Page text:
Men's rugby club suffers disappointing loss, team seeks improvement
Oregon State rugby club, now Division I-A, lost on Saturday to Central Washington, 39-13
Published: Wednesday, January 23, 2013
Updated: Wednesday, January 23, 2013 01:01
The Oregon State men’s rugby club learned they can’t just show up and win.
Although the team went undefeated last year and won the Northwest Collegiate Rugby Conference, a tough match against Central Washington University on Saturday in below-freezing temperatures on Saturday resulted in a 39-13 loss for the Beavers.
“The scoreboard doesn’t really tell how we performed,” said senior Rob Kennedy. “I think we performed well, but we didn’t perform to our maximum potential.”
The team recently moved up from Division I-AA to Division I-A, and with that comes new, and better, competition.
“The competition isn’t nearly as hard as it is in [Division] I-A,” said sophomore Clancy Smith. “I’m disappointed we lost, but I’m happy with our performance and that we didn’t just get blown out of the water.”
CWU is arguably one of the best collegiate programs in the Northwest, which is what Oregon State is striving for.
“We want to continue developing the club in terms of how we perform on the field and having a good relationship with the alumni,” said head coach Anthony Lally. “We ultimately want to lift the standard of play in the region.”
The alumni play a big part of the OSU men’s rugby team; the team has never had a coach who wasn’t an alumnus in the program’s 50-year history.
Lally carries on that tradition, having played in 2002. Lally is in his second year as head coach for OSU. Before coming back to Corvallis, Lally coached at UC Santa Barbara and Northern Sydney in Australia.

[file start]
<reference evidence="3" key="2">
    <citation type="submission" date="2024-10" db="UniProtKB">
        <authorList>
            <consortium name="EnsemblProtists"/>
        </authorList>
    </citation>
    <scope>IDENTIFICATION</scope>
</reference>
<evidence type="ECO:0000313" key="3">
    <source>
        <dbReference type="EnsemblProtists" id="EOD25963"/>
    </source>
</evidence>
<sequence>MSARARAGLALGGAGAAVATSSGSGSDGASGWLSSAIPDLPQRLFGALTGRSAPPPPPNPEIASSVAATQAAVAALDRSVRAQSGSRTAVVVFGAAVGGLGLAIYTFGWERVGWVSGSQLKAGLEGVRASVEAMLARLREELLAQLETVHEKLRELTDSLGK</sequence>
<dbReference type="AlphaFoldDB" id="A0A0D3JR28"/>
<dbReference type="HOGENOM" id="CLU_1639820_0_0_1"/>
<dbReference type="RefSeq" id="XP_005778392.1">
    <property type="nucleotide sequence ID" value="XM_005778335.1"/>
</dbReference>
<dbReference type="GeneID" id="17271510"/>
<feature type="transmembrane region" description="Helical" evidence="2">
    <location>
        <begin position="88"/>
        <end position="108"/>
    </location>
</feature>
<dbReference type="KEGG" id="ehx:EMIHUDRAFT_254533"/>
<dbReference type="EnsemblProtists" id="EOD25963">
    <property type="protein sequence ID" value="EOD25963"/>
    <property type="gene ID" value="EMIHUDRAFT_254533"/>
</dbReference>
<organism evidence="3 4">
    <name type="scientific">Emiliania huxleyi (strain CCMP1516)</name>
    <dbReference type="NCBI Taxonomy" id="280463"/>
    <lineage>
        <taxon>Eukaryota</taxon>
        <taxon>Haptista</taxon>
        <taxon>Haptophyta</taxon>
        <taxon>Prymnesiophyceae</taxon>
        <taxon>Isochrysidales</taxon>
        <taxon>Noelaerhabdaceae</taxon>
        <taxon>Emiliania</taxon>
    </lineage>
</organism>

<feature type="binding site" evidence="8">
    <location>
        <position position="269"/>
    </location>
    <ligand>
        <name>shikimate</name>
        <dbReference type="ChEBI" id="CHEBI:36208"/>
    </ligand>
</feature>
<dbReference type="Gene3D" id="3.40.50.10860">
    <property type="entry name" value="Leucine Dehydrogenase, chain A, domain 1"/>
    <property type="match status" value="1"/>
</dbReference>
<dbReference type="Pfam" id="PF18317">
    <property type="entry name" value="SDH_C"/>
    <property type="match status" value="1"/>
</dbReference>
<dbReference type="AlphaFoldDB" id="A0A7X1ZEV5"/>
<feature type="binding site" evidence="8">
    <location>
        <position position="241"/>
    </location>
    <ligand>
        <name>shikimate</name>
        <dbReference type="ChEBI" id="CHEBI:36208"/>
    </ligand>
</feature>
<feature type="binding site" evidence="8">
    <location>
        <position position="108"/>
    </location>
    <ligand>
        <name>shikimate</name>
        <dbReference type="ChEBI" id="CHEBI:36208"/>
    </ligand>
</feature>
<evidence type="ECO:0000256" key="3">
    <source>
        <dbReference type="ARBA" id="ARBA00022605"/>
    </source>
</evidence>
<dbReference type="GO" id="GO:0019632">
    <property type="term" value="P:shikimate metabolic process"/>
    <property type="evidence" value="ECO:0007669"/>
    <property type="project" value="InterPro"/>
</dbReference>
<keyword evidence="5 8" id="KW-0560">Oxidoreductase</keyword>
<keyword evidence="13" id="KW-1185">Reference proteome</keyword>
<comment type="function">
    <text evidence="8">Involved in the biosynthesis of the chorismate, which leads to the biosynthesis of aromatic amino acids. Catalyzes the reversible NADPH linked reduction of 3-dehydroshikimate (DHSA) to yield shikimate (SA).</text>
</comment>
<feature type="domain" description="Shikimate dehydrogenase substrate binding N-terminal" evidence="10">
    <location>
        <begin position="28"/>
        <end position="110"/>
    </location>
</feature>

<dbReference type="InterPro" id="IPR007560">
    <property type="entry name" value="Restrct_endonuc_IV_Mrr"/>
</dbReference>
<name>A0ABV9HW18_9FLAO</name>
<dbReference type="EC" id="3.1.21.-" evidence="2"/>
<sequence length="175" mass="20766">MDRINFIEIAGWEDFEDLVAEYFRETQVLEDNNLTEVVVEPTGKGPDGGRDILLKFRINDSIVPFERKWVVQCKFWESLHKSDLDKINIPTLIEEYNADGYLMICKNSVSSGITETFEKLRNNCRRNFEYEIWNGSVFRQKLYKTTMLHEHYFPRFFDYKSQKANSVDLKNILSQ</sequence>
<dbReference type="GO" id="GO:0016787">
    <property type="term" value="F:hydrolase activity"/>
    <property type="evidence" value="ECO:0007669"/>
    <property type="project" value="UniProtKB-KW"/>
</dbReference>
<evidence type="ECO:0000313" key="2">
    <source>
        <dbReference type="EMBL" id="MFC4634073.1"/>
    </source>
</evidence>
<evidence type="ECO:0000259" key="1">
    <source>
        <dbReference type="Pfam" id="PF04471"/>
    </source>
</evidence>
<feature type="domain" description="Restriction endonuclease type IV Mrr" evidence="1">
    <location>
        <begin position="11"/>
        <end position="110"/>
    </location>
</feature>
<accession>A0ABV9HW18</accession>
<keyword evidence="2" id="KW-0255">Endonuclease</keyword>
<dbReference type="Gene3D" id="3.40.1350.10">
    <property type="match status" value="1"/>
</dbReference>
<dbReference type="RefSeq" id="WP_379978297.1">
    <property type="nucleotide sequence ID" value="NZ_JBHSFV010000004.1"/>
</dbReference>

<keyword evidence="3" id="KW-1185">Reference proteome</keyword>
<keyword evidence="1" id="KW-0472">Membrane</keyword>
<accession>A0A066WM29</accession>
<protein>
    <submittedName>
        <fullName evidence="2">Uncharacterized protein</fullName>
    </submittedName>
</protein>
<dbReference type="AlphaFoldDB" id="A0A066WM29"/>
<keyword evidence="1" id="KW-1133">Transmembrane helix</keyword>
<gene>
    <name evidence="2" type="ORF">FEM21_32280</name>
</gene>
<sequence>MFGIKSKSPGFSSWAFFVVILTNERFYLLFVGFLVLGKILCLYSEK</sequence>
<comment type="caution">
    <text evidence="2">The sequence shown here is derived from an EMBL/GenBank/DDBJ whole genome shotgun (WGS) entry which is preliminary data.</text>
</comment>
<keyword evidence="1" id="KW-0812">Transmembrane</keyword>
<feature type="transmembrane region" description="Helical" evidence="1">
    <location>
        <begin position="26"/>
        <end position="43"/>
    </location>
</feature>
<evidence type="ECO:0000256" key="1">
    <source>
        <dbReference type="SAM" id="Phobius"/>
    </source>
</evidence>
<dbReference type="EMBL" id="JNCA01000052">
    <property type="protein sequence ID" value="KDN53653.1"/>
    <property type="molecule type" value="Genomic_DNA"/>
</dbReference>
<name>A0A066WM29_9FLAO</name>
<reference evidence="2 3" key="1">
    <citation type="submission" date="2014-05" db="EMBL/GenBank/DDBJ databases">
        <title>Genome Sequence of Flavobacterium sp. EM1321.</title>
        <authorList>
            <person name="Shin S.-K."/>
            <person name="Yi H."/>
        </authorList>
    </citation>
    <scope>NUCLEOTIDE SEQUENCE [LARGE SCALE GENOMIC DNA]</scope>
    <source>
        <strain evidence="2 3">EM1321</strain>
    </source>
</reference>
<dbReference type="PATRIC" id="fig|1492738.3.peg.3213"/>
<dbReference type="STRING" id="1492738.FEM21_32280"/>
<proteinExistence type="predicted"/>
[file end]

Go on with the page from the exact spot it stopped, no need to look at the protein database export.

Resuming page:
A popular comparison Lally makes is when he compares rugby to chess.
“Coach says it’s like ‘chess on steroids,’” says senior club president Steven Fenaroli. “It’s a lot about thinking. It’s continuous. Lots of things can go wrong and you have to figure out how to adapt to make it work. It’s all about seeing the next thing coming.”
For those who are unfamiliar with rugby, there are 15 players from each team on the field and those 15 players play both offense and defense.
“Everyone gets to touch the ball, everyone gets to tackle,” Smith said. “It’s the ultimate team game.”
Experience and size aren’t needed either. It’s the intangibles that lead to a quality rugby player.
“A guy with a lot of determination and a lot of drive that wants something is what makes a great rugby player,” Fenaroli said. “It’s all about what you put in and how bad you want it.”
Fenaroli is the smallest player on the OSU team, coming in at 5-foot-4 and weighing about 115 pounds.
“The good news about this game is that all our mistakes are things we can fix,” Smith said, mentioning terms like dropped balls, scrumming and line-outs.
Improvement is what the team is seeking after a loss like Saturday’s.
“We’re almost there,” Kennedy said. “We just need to focus more in practices, and keep our game the way we play it and not the way they play it.”
The Beavers will take on Washington State next Sunday at noon on the Intramural Fields and will travel to Vancouver, B.C., after that to battle the University of British Columbia on Feb. 2.
Alex McCoy, sports reporter